An initial $4.7m is voted to prevent stone cladding from falling into the street below.

Auckland Council has voted $4.7 million for essential repairs on its 31-storey Albert St headquarters.

But that won't be the end of the bill, with the cost to ratepayers certain to increase, though the total expense is still not clear.

Aucklanders have already stumped up $128.5 million to buy and fit out the former ASB tower in 2012. However, more cash is needed to ensure the stone cladding does not fall down on the street below.

A council report said the likelihood was relatively low but there was the "possibility of life-threatening consequences should a stone fall".


Council documents says appropriate due diligence was done on the building before the 2012 purchase which "identified an issue" and was "part of the negotiation on price".

However, the problem is worse than originally thought.

The council finance and performance committee this week voted through a recommendation to bring forward $4.7 million from the 2015-25 long-term plan budget and put it into safety and enabling works.

Councillor Chris Darby, who was at this week's vote, says he is concerned about what could become "a scary number" and wants lawyers to make sure all liable parties stump up - not just ratepayers.

"I've got questions about how much the total cost is going to be, but at this stage the answer is not clear. I've asked that council's legal team to exhaust all opportunities in seeking warranties for the building at the time it was built and every bit of possible documentation that could hook in another party.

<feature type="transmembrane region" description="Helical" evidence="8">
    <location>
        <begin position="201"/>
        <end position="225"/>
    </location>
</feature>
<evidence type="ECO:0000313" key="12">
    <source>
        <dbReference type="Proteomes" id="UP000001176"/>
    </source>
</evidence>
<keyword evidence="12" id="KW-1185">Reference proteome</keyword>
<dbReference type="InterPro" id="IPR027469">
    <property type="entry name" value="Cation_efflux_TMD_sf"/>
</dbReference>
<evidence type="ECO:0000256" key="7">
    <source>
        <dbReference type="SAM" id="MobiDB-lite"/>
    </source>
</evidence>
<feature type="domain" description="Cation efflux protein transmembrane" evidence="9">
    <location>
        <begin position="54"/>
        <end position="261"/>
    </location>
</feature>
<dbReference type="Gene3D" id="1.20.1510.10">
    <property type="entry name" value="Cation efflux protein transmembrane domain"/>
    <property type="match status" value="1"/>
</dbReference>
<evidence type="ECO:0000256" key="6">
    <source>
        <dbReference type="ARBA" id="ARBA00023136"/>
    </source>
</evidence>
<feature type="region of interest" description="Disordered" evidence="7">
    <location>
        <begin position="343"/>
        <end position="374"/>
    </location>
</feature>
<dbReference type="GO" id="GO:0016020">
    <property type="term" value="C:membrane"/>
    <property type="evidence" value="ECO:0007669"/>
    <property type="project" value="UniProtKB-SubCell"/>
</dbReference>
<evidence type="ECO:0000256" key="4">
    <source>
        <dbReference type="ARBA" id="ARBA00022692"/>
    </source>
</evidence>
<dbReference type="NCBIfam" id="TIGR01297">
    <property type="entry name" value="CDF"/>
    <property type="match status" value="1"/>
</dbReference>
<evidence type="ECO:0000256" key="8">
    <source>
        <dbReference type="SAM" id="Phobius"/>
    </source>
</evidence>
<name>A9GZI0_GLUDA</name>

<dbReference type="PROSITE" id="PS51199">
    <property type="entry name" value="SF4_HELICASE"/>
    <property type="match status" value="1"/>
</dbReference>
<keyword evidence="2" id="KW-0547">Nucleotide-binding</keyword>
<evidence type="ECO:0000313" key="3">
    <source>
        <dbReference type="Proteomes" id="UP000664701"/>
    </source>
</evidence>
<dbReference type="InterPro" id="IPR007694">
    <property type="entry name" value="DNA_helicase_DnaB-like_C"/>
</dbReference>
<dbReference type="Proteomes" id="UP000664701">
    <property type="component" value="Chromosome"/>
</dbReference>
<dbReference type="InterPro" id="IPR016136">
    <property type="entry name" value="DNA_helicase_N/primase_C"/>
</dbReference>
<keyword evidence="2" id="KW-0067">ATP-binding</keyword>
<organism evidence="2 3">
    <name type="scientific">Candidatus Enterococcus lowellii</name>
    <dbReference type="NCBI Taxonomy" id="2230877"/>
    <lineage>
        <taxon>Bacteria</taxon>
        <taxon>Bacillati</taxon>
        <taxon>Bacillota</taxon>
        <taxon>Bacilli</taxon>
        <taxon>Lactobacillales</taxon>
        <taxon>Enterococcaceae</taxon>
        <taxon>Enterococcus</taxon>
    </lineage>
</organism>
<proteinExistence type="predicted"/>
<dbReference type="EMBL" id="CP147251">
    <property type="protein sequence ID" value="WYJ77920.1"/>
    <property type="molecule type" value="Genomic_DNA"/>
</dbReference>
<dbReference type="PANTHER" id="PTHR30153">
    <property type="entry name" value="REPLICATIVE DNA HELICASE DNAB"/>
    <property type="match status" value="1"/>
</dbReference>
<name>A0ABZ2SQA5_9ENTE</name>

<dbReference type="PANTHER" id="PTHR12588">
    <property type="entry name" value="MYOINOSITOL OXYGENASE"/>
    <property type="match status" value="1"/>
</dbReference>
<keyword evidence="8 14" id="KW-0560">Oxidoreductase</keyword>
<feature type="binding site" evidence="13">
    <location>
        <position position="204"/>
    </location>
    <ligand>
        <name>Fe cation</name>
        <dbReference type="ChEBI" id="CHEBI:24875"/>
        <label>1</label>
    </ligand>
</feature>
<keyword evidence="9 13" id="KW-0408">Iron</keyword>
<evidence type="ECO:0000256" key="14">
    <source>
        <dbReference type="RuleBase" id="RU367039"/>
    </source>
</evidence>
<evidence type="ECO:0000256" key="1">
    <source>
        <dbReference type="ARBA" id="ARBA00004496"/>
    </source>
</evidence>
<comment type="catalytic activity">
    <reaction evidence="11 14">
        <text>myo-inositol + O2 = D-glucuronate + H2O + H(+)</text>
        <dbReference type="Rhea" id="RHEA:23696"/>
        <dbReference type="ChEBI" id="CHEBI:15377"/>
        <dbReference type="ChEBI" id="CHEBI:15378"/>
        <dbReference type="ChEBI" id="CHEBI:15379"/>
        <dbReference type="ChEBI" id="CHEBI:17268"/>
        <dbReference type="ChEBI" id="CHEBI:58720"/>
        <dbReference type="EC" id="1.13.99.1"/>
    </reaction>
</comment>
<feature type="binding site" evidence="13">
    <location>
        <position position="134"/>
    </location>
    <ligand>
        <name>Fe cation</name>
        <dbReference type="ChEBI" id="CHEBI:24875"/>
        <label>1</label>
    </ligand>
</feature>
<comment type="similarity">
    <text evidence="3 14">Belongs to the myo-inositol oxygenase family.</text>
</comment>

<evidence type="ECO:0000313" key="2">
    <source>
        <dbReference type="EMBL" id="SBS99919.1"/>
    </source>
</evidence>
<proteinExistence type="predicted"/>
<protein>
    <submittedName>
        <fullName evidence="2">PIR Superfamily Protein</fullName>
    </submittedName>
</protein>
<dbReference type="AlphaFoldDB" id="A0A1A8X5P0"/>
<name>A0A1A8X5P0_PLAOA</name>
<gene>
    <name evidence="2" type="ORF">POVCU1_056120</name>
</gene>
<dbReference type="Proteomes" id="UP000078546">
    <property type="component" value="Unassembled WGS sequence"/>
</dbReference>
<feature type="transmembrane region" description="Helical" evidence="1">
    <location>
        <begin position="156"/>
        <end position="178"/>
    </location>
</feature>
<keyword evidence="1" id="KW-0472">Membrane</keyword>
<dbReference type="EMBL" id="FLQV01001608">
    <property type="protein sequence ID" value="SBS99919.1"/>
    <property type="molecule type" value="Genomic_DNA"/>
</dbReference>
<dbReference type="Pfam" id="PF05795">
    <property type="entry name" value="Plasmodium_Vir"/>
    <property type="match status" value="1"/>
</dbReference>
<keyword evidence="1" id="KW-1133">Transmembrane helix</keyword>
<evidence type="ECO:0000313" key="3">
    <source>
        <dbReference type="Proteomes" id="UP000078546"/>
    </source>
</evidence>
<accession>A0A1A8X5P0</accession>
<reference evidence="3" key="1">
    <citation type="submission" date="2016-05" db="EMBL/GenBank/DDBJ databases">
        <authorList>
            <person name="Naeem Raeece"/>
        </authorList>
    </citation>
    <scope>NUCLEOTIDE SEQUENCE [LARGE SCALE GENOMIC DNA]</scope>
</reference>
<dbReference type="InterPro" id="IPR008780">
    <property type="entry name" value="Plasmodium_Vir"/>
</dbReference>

"My hunch here is we're going to be staring at a scary number. We have to be honest about this, we will only really know the scale of what needs to be done when the first slabs start coming off to check the corrosion of fittings," Darby said.

Barriers have been around the base of the council tower since December 21 and last year it was recommended the granite slabs from the eight columns on the tower and around the foyer area be removed.

Councillor Cameron Brewer says a number of elected members want to sell up and cut the city's losses.

"There's an increasing view among councillors that once it's fixed up perhaps it would be better for council to sell and be the main tenant instead. That would free up some serious capital for actual projects of community benefit and would give greater certainty of costs going forward, Brewer said.

"We got it for a good price, we've spent money on it, it has a CV of $133 million and a book value of $150 million. If you could sell it for around $200 million you'd be crazy probably not to."